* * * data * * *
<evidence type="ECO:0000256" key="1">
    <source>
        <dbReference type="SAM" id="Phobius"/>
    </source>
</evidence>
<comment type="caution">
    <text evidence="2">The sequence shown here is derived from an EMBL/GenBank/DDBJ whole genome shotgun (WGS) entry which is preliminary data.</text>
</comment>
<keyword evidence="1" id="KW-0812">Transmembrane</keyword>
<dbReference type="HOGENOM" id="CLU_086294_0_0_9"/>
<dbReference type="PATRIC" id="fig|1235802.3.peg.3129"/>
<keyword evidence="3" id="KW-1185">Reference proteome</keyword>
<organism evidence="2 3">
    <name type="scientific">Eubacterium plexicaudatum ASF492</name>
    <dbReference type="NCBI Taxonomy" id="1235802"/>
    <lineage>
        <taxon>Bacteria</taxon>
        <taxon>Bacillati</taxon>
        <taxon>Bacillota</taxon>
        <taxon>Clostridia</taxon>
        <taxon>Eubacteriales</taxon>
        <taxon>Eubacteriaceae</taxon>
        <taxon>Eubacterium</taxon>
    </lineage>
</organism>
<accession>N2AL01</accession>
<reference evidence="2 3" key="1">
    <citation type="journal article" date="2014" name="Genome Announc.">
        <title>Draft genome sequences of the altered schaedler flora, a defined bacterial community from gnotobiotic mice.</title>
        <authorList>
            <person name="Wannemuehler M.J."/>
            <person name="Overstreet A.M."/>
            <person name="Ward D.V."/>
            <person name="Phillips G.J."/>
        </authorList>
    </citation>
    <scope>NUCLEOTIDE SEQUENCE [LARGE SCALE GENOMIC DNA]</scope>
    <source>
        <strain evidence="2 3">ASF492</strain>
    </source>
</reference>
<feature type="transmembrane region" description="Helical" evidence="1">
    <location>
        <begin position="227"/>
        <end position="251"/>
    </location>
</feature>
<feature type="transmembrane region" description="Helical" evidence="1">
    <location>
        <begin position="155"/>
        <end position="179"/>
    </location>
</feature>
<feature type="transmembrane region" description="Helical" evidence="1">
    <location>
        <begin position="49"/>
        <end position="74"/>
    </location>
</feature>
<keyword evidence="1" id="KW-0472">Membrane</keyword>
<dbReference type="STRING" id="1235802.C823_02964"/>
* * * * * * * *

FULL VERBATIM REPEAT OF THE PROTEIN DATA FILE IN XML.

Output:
<evidence type="ECO:0000256" key="1">
    <source>
        <dbReference type="SAM" id="Phobius"/>
    </source>
</evidence>
<comment type="caution">
    <text evidence="2">The sequence shown here is derived from an EMBL/GenBank/DDBJ whole genome shotgun (WGS) entry which is preliminary data.</text>
</comment>
<keyword evidence="1" id="KW-0812">Transmembrane</keyword>
<dbReference type="HOGENOM" id="CLU_086294_0_0_9"/>
<dbReference type="PATRIC" id="fig|1235802.3.peg.3129"/>
<keyword evidence="3" id="KW-1185">Reference proteome</keyword>
<organism evidence="2 3">
    <name type="scientific">Eubacterium plexicaudatum ASF492</name>
    <dbReference type="NCBI Taxonomy" id="1235802"/>
    <lineage>
        <taxon>Bacteria</taxon>
        <taxon>Bacillati</taxon>
        <taxon>Bacillota</taxon>
        <taxon>Clostridia</taxon>
        <taxon>Eubacteriales</taxon>
        <taxon>Eubacteriaceae</taxon>
        <taxon>Eubacterium</taxon>
    </lineage>
</organism>
<accession>N2AL01</accession>
<reference evidence="2 3" key="1">
    <citation type="journal article" date="2014" name="Genome Announc.">
        <title>Draft genome sequences of the altered schaedler flora, a defined bacterial community from gnotobiotic mice.</title>
        <authorList>
            <person name="Wannemuehler M.J."/>
            <person name="Overstreet A.M."/>
            <person name="Ward D.V."/>
            <person name="Phillips G.J."/>
        </authorList>
    </citation>
    <scope>NUCLEOTIDE SEQUENCE [LARGE SCALE GENOMIC DNA]</scope>
    <source>
        <strain evidence="2 3">ASF492</strain>
    </source>
</reference>
<feature type="transmembrane region" description="Helical" evidence="1">
    <location>
        <begin position="227"/>
        <end position="251"/>
    </location>
</feature>
<feature type="transmembrane region" description="Helical" evidence="1">
    <location>
        <begin position="155"/>
        <end position="179"/>
    </location>
</feature>
<feature type="transmembrane region" description="Helical" evidence="1">
    <location>
        <begin position="49"/>
        <end position="74"/>
    </location>
</feature>
<keyword evidence="1" id="KW-0472">Membrane</keyword>
<dbReference type="STRING" id="1235802.C823_02964"/>